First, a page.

But the peace of Christ overrules your conscience. Sinner though you are and I am, Jesus came and took our place under the law. He played the perfect game, not one error. And he suffered our punishment to atone for our sins. Through his death on the cross he reconciled you to God. Be reconciled to God. Through faith in Christ, you are no longer God's natural born enemy; rather, you are his reborn child. What peace!

Think of the words of that Christmas hymn: “Softly from his lowly manger Jesus calls One and all, ‘You are safe from danger. Children, from the sins that grieve you You are freed; All you need I will surely give you’” (“Once Again My Heart Rejoices,” Christian Worship: A Lutheran Hymnal 37:5). “Let the peace of Christ rule in your hearts” (Colossians 3:15 NIV84).

How does this peace come into our hearts? “Let he word of Christ dwell in you richly as you teach and admonish one another with all wisdom, and as you sing psalms, hymns and spiritual songs” (Colossians 3:16 NIV84). The word of Christ, God's message, the Good News of the Gospel — that's what brings Christ's peace to us. The word of Christ is the sword of the Spirit to penetrate our hearts, to convert our will, to change our minds, to renew our souls, to transform our lives.

But what blessing when that word comes to us attached to music! Music touches our emotions and lingers in our minds. It invites us to contemplate and ponder that message of peace. Music moves us to join our voices in praise to God. It unites us in song. It brings us together rejoicing in Christ. Music gives our new, spiritual self that opportunity to praise God by teaching one another in word and song.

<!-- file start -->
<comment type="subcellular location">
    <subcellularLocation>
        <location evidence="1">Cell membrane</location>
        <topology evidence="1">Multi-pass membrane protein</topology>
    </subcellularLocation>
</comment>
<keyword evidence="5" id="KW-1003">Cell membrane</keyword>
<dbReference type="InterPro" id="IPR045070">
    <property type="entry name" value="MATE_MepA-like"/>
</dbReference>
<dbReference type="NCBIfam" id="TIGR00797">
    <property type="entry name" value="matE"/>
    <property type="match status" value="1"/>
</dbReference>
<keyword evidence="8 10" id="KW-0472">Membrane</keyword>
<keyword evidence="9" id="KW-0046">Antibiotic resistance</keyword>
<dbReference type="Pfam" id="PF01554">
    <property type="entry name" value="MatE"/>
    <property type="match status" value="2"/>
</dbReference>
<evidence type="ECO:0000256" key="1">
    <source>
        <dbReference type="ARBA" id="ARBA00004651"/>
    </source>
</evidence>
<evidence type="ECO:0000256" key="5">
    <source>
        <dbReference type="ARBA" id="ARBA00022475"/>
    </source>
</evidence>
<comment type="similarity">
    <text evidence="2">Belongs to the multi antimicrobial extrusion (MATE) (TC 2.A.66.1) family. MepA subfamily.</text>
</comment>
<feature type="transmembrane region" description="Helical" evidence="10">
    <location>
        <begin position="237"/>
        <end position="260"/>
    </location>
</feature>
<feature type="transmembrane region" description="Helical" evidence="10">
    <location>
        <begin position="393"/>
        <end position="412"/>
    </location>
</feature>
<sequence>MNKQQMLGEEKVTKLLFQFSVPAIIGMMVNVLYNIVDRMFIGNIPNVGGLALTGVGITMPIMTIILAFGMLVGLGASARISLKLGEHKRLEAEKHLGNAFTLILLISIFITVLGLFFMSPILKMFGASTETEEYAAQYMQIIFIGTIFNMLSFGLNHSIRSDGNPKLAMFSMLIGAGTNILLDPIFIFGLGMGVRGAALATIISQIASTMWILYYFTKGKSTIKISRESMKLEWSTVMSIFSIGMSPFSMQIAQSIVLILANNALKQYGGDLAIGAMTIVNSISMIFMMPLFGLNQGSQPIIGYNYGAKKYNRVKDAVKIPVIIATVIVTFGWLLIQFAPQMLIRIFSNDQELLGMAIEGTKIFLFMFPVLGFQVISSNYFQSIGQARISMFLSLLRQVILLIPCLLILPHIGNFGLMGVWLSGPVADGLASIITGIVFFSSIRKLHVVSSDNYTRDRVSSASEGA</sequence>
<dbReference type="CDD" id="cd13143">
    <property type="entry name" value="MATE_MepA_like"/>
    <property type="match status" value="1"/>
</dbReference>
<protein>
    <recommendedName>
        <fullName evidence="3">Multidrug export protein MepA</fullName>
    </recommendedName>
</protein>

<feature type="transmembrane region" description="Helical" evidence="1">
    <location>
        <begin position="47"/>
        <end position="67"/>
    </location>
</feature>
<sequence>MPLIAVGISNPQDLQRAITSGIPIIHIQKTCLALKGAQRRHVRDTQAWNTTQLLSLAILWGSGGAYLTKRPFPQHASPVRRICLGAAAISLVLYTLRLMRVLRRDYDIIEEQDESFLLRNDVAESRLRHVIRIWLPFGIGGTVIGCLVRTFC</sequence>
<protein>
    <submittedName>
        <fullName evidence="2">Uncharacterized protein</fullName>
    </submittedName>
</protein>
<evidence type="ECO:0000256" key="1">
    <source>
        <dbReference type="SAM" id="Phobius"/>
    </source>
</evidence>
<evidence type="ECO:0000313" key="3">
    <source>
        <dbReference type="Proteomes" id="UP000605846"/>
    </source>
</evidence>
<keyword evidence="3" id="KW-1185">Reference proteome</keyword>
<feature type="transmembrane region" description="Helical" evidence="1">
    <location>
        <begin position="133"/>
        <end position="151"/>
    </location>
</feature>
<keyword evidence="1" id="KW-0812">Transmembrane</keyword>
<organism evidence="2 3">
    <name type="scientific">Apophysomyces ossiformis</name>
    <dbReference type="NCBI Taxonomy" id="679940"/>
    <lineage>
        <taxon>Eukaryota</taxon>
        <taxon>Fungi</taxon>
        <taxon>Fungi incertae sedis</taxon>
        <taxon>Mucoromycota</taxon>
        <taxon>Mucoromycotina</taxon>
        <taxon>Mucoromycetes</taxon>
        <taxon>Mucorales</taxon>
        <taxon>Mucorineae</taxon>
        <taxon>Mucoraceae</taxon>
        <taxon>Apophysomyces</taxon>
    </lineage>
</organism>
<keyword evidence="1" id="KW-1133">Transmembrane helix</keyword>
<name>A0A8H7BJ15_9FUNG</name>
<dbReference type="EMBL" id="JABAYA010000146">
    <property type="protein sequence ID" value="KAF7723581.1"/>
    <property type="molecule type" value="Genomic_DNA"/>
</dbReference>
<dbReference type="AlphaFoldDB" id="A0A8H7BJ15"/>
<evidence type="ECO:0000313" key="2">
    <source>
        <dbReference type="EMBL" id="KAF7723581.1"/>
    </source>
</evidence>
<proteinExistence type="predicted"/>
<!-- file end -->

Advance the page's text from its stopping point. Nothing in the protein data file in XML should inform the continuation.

Church music isn't simply to cover up the silence or give variety. The liturgy and hymns are sung not only because it's traditional. Rather, since the peace of Christ rules in our hearts, we want to praise our Savior-God and music gives us and wonderful way to do so. Peace praises our God by teaching one another in word and song.

Take to heart the words you sing to teach yourself. Let the music the organ plays remind you of God's truth that you have learned. Come to worship and join in singing not only for yourself but to teach and encourage one another as well. For the peace of Christ that rules in our hearts praises our God. We praise him by teaching one another in word and song.

What a blessing for us, to have you, Phyllis, lead us in that musical praise for fifty years!

B. By giving thanks in all we say and do

Now, I realize that not everyone is musical. That peace of Christ that rules in our hearts not only praises God in worship but also praises him by giving thanks in all we say and do, which brings us to part two. The Apostle writes, “And whatever you do, whether in word or deed, do it all in the name of the Lord Jesus, giving thanks to God the Father through him” (Colossians 3:17 NIV84). What a way to praise our God! Whatever we say and do, wherever and whenever, do it giving thanks to him.